This thread has wandered away from its original subject, so I'll continue. In the 1890's, Baldwin built a lot little 0-4-0T engines similar to the Henschel and Krauss engines. They were, if you will, the forklift and dump truck of their day. All sorts of factories, breweries, mills, foundries, etc. used them for materials handling as their operations grew beyond the capacity of humans and animals to efficiently move materials from one place to another. At one point, Baldwin even had a leasing arm which leased a fleet of these little lokies by the month or year. Recently, one of these small engines was found somewhere in northern New Jersey and has been rescued. I believe it even carries a lease plate on its boiler.
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Richard "Steam" Symmes
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« Reply #23 on: December 30, 2012, 04:10:04 PM »

The S.D.Warren Co. locos were that sort of machine. I believe Baldwin built those.
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Steve Smith
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« Reply #24 on: December 30, 2012, 06:14:30 PM »

Wayne and Richard This is getting further off topic and inviting intervention from our moderator, but  perhaps members will appreciate a couple of looks at the outside Stephenson valve gear on the specimen in Munich.

One of the major reasons cited for the trend away from Stephenson toward Walschaert is that inside valve gear was in the way of structural bracing that became necessary as locomotives grew in size and loading. So one wonders why weren't more locomotives built with outside Stephenson gear.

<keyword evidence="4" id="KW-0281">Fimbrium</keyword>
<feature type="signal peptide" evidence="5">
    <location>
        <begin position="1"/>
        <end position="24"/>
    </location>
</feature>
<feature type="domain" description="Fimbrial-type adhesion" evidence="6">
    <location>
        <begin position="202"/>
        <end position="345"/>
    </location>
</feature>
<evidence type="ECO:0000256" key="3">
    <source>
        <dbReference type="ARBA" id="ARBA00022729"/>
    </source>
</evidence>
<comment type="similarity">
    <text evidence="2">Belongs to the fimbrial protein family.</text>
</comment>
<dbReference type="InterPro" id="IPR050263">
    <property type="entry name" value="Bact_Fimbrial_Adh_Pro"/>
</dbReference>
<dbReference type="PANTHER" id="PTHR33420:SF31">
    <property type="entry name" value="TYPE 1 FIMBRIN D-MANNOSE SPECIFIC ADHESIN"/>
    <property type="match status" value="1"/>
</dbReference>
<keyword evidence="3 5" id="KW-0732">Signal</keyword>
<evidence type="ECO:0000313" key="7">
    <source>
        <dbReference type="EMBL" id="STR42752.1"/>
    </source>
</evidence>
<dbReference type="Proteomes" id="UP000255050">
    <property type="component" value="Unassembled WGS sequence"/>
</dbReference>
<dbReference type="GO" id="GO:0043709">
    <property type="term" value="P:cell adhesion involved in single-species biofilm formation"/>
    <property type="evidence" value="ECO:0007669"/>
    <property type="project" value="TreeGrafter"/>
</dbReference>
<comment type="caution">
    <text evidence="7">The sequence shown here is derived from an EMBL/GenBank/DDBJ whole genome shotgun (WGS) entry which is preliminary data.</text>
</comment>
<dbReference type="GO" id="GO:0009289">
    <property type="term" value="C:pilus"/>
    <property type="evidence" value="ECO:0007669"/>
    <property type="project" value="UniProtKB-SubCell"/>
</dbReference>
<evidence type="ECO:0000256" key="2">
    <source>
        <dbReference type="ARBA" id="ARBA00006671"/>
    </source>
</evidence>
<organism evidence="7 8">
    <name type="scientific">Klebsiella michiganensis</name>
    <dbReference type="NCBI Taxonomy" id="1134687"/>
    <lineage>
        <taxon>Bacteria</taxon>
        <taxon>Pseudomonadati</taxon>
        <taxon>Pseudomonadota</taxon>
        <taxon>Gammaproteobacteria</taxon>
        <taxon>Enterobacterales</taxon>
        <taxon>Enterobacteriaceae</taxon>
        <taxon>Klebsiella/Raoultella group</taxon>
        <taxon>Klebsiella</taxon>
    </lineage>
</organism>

The London Midland Scottish Railway built one of its 850 or so 4-6-0 "Black Fives" with outside Stephenson valve gear and the rest with Walschaerts. From some data I've seen the Stephenson-equipped loco held its own with the others re capability and availability, and even today it is well regarded by the volunteers of the North Yorkshire Moors Railway, which is where I believe I usually operates.



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Steve Smith
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« Reply #25 on: January 05, 2013, 03:46:43 AM »

Decided to post one more of the little Feldbahn loco. Some of us older members remember that song about "Oh, the railroad runs through the middle of the house." Here it's "Oh, the throttle rod runs through the middle of the sandbox."

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Ed Lecuyer
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« Reply #26 on: January 07, 2013, 05:14:49 PM »

Ed Delory asked me to post this picture of Edaville #6. It was taken at the now defunct Beaver Brook Farm in NH. I'm not sure where it is now.


* edaville _ 6.jpg (80.19 KB, 500x400 - viewed 1271 times.)
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Ed Lecuyer
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Wayne Laepple
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« Reply #27 on: January 07, 2013, 06:41:25 PM »

So, whatever happened to the equipment at Beaver Brook Farm? There were a couple of Plymouth locomotives and at least a couple authentic Maine pieces, as I recall.
« Last Edit: January 07, 2013, 08:47:20 PM by Wayne Laepple » Logged
Brendan Barry
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« Reply #28 on: January 07, 2013, 08:26:07 PM »

Last time I was over that way for work, most of the stuff looked like it was still sitting there.
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Mike Fox
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« Reply #29 on: January 07, 2013, 09:42:30 PM »

A quick fly over via google maps shows a diesel locomotive and a few cars sitting there. Hard to tell exactly and when the satelite image was updated.
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Mike